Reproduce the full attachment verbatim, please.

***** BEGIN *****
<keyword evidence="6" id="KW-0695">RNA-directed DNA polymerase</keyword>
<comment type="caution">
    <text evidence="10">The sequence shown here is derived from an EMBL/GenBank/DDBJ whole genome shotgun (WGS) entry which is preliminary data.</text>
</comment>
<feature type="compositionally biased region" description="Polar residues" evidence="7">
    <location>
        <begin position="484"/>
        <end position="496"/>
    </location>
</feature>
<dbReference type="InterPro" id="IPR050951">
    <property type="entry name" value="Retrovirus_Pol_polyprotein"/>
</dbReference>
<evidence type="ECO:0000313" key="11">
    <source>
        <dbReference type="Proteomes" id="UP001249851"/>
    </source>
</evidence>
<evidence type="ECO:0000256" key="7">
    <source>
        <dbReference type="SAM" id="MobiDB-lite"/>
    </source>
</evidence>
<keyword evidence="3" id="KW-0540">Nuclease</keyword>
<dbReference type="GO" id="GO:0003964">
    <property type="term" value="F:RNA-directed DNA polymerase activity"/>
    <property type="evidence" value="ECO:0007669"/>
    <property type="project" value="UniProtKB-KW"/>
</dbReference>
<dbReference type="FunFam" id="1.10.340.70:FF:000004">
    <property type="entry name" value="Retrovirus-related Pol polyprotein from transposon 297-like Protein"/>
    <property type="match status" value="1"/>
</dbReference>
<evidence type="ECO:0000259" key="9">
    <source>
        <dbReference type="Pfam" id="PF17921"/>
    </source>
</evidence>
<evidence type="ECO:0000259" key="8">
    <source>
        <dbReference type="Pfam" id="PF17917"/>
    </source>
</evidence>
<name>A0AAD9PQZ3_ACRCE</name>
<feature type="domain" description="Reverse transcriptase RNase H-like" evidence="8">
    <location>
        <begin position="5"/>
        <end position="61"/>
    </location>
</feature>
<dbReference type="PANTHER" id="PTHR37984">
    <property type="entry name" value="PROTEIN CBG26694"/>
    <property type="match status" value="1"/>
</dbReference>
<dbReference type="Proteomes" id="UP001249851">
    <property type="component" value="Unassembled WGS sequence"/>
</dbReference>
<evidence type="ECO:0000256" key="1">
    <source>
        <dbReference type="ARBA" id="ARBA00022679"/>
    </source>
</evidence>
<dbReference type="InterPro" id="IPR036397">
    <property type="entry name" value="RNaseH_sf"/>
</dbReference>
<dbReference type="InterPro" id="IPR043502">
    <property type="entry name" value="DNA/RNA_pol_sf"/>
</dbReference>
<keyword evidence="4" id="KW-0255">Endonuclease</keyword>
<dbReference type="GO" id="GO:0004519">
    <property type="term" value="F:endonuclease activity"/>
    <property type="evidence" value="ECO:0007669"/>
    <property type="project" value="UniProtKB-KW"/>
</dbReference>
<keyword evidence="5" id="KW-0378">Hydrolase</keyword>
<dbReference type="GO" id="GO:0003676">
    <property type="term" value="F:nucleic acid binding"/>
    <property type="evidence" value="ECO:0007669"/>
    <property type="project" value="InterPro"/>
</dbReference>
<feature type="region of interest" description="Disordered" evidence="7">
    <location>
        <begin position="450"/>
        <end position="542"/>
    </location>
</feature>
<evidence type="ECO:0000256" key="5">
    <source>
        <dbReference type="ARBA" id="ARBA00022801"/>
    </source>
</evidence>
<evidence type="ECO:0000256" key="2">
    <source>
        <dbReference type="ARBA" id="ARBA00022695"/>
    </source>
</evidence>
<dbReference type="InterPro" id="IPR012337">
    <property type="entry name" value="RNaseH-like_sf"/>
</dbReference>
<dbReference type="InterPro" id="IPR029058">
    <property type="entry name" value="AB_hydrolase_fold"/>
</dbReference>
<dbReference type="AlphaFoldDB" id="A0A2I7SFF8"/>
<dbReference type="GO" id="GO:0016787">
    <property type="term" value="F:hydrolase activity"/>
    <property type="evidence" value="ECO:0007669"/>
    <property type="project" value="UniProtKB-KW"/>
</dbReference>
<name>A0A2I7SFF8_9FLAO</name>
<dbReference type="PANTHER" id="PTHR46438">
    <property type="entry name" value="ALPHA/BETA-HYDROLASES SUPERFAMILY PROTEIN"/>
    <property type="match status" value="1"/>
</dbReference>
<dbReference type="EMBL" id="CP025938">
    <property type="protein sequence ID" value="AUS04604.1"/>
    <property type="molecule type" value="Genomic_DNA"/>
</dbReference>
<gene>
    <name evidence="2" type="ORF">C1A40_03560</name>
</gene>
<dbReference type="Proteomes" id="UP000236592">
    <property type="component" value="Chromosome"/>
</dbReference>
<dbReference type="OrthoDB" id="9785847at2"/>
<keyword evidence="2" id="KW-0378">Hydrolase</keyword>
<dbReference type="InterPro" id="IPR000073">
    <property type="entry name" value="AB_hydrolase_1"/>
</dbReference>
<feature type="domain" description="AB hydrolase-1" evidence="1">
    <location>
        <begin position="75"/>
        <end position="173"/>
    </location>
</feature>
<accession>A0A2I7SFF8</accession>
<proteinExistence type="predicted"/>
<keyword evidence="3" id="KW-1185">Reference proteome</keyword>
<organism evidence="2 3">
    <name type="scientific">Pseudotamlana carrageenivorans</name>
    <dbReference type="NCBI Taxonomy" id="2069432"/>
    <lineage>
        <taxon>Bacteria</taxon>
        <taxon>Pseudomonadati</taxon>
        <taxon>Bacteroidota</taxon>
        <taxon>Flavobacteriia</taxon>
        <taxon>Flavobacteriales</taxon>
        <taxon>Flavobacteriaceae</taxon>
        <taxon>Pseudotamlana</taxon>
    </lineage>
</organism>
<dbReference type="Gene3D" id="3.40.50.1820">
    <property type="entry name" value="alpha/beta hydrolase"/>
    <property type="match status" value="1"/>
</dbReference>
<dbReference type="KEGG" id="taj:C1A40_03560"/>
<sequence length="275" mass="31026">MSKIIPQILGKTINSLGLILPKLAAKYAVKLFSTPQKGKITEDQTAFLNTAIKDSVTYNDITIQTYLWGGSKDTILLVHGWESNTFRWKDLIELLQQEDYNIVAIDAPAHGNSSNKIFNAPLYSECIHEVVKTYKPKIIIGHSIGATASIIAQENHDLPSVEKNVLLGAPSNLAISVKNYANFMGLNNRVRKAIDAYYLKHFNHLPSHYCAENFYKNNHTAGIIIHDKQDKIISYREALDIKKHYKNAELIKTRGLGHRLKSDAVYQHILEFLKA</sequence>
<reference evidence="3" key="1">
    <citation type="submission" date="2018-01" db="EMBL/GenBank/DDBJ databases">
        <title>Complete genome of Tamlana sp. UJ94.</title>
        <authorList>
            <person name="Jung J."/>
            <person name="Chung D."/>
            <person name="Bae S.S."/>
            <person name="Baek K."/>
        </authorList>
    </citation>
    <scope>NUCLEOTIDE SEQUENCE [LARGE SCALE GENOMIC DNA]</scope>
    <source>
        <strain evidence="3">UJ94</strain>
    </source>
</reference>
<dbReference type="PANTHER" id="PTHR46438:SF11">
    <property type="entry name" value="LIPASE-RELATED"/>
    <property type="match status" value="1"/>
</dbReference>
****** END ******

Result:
<keyword evidence="6" id="KW-0695">RNA-directed DNA polymerase</keyword>
<comment type="caution">
    <text evidence="10">The sequence shown here is derived from an EMBL/GenBank/DDBJ whole genome shotgun (WGS) entry which is preliminary data.</text>
</comment>
<feature type="compositionally biased region" description="Polar residues" evidence="7">
    <location>
        <begin position="484"/>
        <end position="496"/>
    </location>
</feature>
<dbReference type="InterPro" id="IPR050951">
    <property type="entry name" value="Retrovirus_Pol_polyprotein"/>
</dbReference>
<evidence type="ECO:0000313" key="11">
    <source>
        <dbReference type="Proteomes" id="UP001249851"/>
    </source>
</evidence>
<evidence type="ECO:0000256" key="7">
    <source>
        <dbReference type="SAM" id="MobiDB-lite"/>
    </source>
</evidence>
<keyword evidence="3" id="KW-0540">Nuclease</keyword>
<dbReference type="GO" id="GO:0003964">
    <property type="term" value="F:RNA-directed DNA polymerase activity"/>
    <property type="evidence" value="ECO:0007669"/>
    <property type="project" value="UniProtKB-KW"/>
</dbReference>
<dbReference type="FunFam" id="1.10.340.70:FF:000004">
    <property type="entry name" value="Retrovirus-related Pol polyprotein from transposon 297-like Protein"/>
    <property type="match status" value="1"/>
</dbReference>
<evidence type="ECO:0000259" key="9">
    <source>
        <dbReference type="Pfam" id="PF17921"/>
    </source>
</evidence>
<evidence type="ECO:0000259" key="8">
    <source>
        <dbReference type="Pfam" id="PF17917"/>
    </source>
</evidence>
<name>A0AAD9PQZ3_ACRCE</name>
<feature type="domain" description="Reverse transcriptase RNase H-like" evidence="8">
    <location>
        <begin position="5"/>
        <end position="61"/>
    </location>
</feature>
<dbReference type="PANTHER" id="PTHR37984">
    <property type="entry name" value="PROTEIN CBG26694"/>
    <property type="match status" value="1"/>
</dbReference>
<dbReference type="Proteomes" id="UP001249851">
    <property type="component" value="Unassembled WGS sequence"/>
</dbReference>
<evidence type="ECO:0000256" key="1">
    <source>
        <dbReference type="ARBA" id="ARBA00022679"/>
    </source>
</evidence>
<dbReference type="InterPro" id="IPR036397">
    <property type="entry name" value="RNaseH_sf"/>
</dbReference>
<dbReference type="InterPro" id="IPR043502">
    <property type="entry name" value="DNA/RNA_pol_sf"/>
</dbReference>
<keyword evidence="4" id="KW-0255">Endonuclease</keyword>
<dbReference type="GO" id="GO:0004519">
    <property type="term" value="F:endonuclease activity"/>
    <property type="evidence" value="ECO:0007669"/>
    <property type="project" value="UniProtKB-KW"/>
</dbReference>
<keyword evidence="5" id="KW-0378">Hydrolase</keyword>
<dbReference type="GO" id="GO:0003676">
    <property type="term" value="F:nucleic acid binding"/>
    <property type="evidence" value="ECO:0007669"/>
    <property type="project" value="InterPro"/>
</dbReference>
<feature type="region of interest" description="Disordered" evidence="7">
    <location>
        <begin position="450"/>
        <end position="542"/>
    </location>
</feature>
<evidence type="ECO:0000256" key="5">
    <source>
        <dbReference type="ARBA" id="ARBA00022801"/>
    </source>
</evidence>
<evidence type="ECO:0000256" key="2">
    <source>
        <dbReference type="ARBA" id="ARBA00022695"/>
    </source>
</evidence>
<dbReference type="InterPro" id="IPR012337">
    <property type="entry name" value="RNaseH-like_sf"/>
</dbReference>
<dbReference type="InterPro" id="IPR029058">
    <property type="entry name" value="AB_hydrolase_fold"/>
</dbReference>
<dbReference type="AlphaFoldDB" id="A0A2I7SFF8"/>
<dbReference type="GO" id="GO:0016787">
    <property type="term" value="F:hydrolase activity"/>
    <property type="evidence" value="ECO:0007669"/>
    <property type="project" value="UniProtKB-KW"/>
</dbReference>
<name>A0A2I7SFF8_9FLAO</name>
<dbReference type="PANTHER" id="PTHR46438">
    <property type="entry name" value="ALPHA/BETA-HYDROLASES SUPERFAMILY PROTEIN"/>
    <property type="match status" value="1"/>
</dbReference>
<dbReference type="EMBL" id="CP025938">
    <property type="protein sequence ID" value="AUS04604.1"/>
    <property type="molecule type" value="Genomic_DNA"/>
</dbReference>
<gene>
    <name evidence="2" type="ORF">C1A40_03560</name>
</gene>
<dbReference type="Proteomes" id="UP000236592">
    <property type="component" value="Chromosome"/>
</dbReference>
<dbReference type="OrthoDB" id="9785847at2"/>
<keyword evidence="2" id="KW-0378">Hydrolase</keyword>
<dbReference type="InterPro" id="IPR000073">
    <property type="entry name" value="AB_hydrolase_1"/>
</dbReference>
<feature type="domain" description="AB hydrolase-1" evidence="1">
    <location>
        <begin position="75"/>
        <end position="173"/>
    </location>
</feature>
<accession>A0A2I7SFF8</accession>
<proteinExistence type="predicted"/>
<keyword evidence="3" id="KW-1185">Reference proteome</keyword>
<organism evidence="2 3">
    <name type="scientific">Pseudotamlana carrageenivorans</name>
    <dbReference type="NCBI Taxonomy" id="2069432"/>
    <lineage>
        <taxon>Bacteria</taxon>
        <taxon>Pseudomonadati</taxon>
        <taxon>Bacteroidota</taxon>
        <taxon>Flavobacteriia</taxon>
        <taxon>Flavobacteriales</taxon>
        <taxon>Flavobacteriaceae</taxon>
        <taxon>Pseudotamlana</taxon>
    </lineage>
</organism>
<dbReference type="Gene3D" id="3.40.50.1820">
    <property type="entry name" value="alpha/beta hydrolase"/>
    <property type="match status" value="1"/>
</dbReference>
<dbReference type="KEGG" id="taj:C1A40_03560"/>
<sequence length="275" mass="31026">MSKIIPQILGKTINSLGLILPKLAAKYAVKLFSTPQKGKITEDQTAFLNTAIKDSVTYNDITIQTYLWGGSKDTILLVHGWESNTFRWKDLIELLQQEDYNIVAIDAPAHGNSSNKIFNAPLYSECIHEVVKTYKPKIIIGHSIGATASIIAQENHDLPSVEKNVLLGAPSNLAISVKNYANFMGLNNRVRKAIDAYYLKHFNHLPSHYCAENFYKNNHTAGIIIHDKQDKIISYREALDIKKHYKNAELIKTRGLGHRLKSDAVYQHILEFLKA</sequence>
<reference evidence="3" key="1">
    <citation type="submission" date="2018-01" db="EMBL/GenBank/DDBJ databases">
        <title>Complete genome of Tamlana sp. UJ94.</title>
        <authorList>
            <person name="Jung J."/>
            <person name="Chung D."/>
            <person name="Bae S.S."/>
            <person name="Baek K."/>
        </authorList>
    </citation>
    <scope>NUCLEOTIDE SEQUENCE [LARGE SCALE GENOMIC DNA]</scope>
    <source>
        <strain evidence="3">UJ94</strain>
    </source>
</reference>
<dbReference type="PANTHER" id="PTHR46438:SF11">
    <property type="entry name" value="LIPASE-RELATED"/>
    <property type="match status" value="1"/>
</dbReference>